The men who then appear in Bellantoni’s reinterpretations of advertisements are instead represented as cartoons, newly developed sketches. From this perspective, men are the subject of others and not women. We are therefore faced with a fake world, the fake world of advertising. “I used the same language as the pounding advertisements, with this avalanche of images that go one after the other during the fashion show, but then there is a paradigm shift, for every image you see on the monitor I give answers that come directly from the my point of view. My answer is therefore Not Her, not her, this is no longer her. Let me give you an example: the perfect housewife? Is not she! It’s not that” The path towards the creation of this enormous video installation was a journey that lasted six months.“My first studio visit with Maria Grazia Chiuri was long about three hours, I understood that doing something together would not have been an obvious result but that if it happened it would have been a great challenge. I am convinced, in fact, that the ideas and concepts we convey as artists have a great weight on the world we go through; fashion can have the same responsibility in an even more effective way since it really reaches many people: therefore working within the capitalist system, to exploit it from within. NOT HER took shape precisely thanks to the constant comparison with Maria Grazia and Rachele, we were all united on the same line ready to REVERSE THE MIRRORS SUBVERT THE RULES TO DESTRUCTURE THE DOMINANT NARRATIVE TOOLS”.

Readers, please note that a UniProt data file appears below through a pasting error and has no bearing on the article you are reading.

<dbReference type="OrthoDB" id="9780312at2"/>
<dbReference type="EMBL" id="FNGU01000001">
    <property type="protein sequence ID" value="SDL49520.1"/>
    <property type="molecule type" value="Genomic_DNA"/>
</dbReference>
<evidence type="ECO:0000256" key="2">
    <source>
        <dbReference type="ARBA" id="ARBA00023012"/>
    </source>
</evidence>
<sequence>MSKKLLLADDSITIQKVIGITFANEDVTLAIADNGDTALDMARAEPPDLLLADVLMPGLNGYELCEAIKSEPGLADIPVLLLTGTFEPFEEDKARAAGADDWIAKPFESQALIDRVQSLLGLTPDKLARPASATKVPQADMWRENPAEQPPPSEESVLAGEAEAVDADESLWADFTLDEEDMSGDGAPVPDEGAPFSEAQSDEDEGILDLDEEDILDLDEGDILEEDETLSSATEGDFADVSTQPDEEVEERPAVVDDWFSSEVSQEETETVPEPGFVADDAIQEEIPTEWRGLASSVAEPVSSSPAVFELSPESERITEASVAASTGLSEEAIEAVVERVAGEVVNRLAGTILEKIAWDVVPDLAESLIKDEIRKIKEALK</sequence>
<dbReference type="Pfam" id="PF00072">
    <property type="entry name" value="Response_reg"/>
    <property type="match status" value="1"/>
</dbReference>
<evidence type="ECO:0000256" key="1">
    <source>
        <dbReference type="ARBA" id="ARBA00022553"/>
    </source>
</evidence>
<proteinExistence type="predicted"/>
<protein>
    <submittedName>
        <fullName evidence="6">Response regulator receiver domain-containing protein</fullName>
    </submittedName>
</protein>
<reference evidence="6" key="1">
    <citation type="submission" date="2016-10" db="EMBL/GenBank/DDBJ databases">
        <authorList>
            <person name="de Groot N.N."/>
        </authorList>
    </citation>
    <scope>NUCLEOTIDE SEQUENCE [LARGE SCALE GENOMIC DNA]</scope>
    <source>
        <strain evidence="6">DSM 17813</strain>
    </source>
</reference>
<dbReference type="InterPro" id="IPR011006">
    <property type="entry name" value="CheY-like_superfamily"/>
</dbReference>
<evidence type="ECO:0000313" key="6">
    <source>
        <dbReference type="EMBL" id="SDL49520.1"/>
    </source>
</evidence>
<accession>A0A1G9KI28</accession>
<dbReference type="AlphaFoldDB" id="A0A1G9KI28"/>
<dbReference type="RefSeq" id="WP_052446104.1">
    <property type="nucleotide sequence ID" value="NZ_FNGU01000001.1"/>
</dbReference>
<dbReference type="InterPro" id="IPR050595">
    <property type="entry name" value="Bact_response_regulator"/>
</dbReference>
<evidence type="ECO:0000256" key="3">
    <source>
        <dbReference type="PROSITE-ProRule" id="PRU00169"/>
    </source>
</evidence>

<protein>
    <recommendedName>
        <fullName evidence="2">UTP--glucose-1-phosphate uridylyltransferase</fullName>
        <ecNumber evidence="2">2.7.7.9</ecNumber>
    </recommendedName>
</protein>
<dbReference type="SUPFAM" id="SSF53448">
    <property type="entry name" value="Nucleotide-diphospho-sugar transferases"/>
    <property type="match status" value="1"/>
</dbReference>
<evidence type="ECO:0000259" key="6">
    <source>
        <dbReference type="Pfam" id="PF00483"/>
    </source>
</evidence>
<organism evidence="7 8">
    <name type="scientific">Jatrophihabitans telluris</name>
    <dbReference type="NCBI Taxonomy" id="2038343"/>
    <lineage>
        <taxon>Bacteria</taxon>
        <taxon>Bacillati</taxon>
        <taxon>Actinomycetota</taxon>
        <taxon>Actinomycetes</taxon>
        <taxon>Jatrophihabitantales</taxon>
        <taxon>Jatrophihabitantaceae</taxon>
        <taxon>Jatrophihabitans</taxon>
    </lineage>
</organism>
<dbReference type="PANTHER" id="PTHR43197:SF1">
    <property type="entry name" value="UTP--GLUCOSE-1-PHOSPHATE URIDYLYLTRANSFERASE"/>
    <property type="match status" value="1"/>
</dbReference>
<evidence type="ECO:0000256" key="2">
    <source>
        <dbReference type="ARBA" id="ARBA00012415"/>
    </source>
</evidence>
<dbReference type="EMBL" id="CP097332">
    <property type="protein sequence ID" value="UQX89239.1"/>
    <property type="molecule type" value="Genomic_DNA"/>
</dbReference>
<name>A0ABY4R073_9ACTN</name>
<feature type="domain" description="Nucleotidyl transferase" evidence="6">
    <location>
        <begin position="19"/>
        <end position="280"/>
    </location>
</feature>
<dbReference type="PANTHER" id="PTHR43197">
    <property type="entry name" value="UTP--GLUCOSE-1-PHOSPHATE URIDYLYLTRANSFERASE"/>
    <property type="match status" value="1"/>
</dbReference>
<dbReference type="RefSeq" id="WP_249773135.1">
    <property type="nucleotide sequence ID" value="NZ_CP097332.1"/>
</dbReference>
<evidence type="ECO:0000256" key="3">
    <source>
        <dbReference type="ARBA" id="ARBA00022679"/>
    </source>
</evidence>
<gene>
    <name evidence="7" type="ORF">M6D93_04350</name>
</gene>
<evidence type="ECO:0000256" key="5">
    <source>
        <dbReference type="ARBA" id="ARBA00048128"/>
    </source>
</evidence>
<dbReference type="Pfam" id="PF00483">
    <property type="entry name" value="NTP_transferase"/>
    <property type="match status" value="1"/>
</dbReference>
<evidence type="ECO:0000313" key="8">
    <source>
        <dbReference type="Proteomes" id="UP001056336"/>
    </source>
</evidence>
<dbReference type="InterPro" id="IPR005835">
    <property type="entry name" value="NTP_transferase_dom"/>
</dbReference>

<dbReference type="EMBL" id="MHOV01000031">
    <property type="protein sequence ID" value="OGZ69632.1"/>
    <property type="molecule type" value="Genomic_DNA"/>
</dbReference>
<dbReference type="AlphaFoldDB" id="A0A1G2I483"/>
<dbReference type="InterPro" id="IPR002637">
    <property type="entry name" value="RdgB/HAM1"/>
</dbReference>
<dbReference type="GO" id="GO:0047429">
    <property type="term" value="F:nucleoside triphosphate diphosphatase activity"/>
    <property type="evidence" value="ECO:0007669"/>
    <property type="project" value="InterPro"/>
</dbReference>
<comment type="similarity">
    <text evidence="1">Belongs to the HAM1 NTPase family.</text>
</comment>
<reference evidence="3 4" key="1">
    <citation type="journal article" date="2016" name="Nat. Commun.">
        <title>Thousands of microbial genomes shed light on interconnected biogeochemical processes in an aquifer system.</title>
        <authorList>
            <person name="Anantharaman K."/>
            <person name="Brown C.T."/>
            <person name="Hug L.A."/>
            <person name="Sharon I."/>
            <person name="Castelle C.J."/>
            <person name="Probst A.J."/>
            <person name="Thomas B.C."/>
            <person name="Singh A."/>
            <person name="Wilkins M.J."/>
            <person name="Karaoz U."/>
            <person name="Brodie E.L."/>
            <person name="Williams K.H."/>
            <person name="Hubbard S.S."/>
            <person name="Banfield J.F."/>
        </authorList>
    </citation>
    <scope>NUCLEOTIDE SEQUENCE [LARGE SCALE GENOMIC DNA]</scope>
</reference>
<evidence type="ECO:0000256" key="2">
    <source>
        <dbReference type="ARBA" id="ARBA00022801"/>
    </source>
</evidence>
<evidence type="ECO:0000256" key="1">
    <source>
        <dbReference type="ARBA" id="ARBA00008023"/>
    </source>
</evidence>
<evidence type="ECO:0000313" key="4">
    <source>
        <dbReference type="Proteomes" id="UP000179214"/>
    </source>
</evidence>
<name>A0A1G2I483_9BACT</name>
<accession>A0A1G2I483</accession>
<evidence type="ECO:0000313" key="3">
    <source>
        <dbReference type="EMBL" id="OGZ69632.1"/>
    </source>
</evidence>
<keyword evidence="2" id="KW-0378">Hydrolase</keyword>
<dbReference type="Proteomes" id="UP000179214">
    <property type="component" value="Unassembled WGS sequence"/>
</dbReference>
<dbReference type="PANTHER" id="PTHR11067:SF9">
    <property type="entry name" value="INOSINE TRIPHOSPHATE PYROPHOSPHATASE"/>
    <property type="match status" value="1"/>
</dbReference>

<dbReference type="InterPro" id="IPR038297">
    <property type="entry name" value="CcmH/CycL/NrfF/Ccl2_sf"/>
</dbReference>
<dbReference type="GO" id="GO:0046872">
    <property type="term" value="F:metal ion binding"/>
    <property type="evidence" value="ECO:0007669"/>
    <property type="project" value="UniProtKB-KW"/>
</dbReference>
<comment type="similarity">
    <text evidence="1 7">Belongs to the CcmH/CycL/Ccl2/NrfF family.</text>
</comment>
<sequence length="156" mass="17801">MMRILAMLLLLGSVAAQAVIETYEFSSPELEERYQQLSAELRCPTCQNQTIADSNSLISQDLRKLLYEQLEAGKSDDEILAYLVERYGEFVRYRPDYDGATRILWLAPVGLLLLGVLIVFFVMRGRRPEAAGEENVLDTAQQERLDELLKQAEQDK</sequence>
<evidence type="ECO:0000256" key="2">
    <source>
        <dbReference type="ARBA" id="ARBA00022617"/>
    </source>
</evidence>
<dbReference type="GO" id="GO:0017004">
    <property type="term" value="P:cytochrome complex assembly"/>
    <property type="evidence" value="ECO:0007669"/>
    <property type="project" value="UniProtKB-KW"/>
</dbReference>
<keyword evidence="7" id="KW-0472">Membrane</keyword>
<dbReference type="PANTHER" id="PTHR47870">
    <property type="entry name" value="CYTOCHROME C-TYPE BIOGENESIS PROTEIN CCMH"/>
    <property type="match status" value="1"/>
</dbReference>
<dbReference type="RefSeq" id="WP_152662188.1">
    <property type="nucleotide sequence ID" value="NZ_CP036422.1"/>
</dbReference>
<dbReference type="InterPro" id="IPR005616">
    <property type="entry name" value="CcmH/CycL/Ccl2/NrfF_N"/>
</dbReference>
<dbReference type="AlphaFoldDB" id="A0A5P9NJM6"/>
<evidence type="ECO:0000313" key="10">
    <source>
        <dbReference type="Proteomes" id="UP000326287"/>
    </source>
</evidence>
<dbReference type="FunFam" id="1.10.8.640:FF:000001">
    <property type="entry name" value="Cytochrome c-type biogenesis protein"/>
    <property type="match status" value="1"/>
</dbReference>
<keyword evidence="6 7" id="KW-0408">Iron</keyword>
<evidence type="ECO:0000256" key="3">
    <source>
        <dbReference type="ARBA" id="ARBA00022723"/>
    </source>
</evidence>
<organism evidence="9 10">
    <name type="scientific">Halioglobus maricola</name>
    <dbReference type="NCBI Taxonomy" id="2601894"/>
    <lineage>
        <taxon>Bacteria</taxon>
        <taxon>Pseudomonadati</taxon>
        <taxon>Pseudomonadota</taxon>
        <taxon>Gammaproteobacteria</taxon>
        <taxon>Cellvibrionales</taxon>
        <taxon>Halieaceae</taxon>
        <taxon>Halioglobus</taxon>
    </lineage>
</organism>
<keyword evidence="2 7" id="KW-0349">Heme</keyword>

My curiosity automatically shifts to the majesty of Elena Bellantoni’s work and the question arises spontaneously: what was it like when you understood that you would be dealing with such a monumental space? “I received the plan of where my work would go shortly after our first meeting and there I realized the enormous and monumental work that I would be creating and the great responsibility. There is a great direction of mine behind it, in fact, which is called split-flap in jargon. A conceptual choice of mine which takes up the game of post-it notes and which allows me to show the public the passage of time, from the 1940s to today. The images of my self-portraits, then, at a certain point disappear from the monitor and the models are left to perform, finally ready to show themselves to the new paradigm, no longer sexist and macho. The body for me, therefore, is always performative. Often, as you can see, I return with my body, and here I also play with the self-portrait”. A work where the performative body takes on the political element thanks also to Lonzia’s game of self-portrait. «And then, to conclude, what remains of my image finds redemption in writing, in the possibility of speaking and in self-affirmation, the only way to interrupt the monologue of the patriarchy, as Carla Lonzi would say. The process enters entirely into the work, within this great mechanism of mystification and commodification: NO BODY IS YOURS, NO BODY IS PERFECT, EVERY BODY IS PERFORMATIVE“.
She was born in Genoa but currently lives in Bologna, the city where she graduated from CITEM with a thesis on video art. She works in the world of events in the production sector and is an assistant professor of Visual Studies at UNIBO.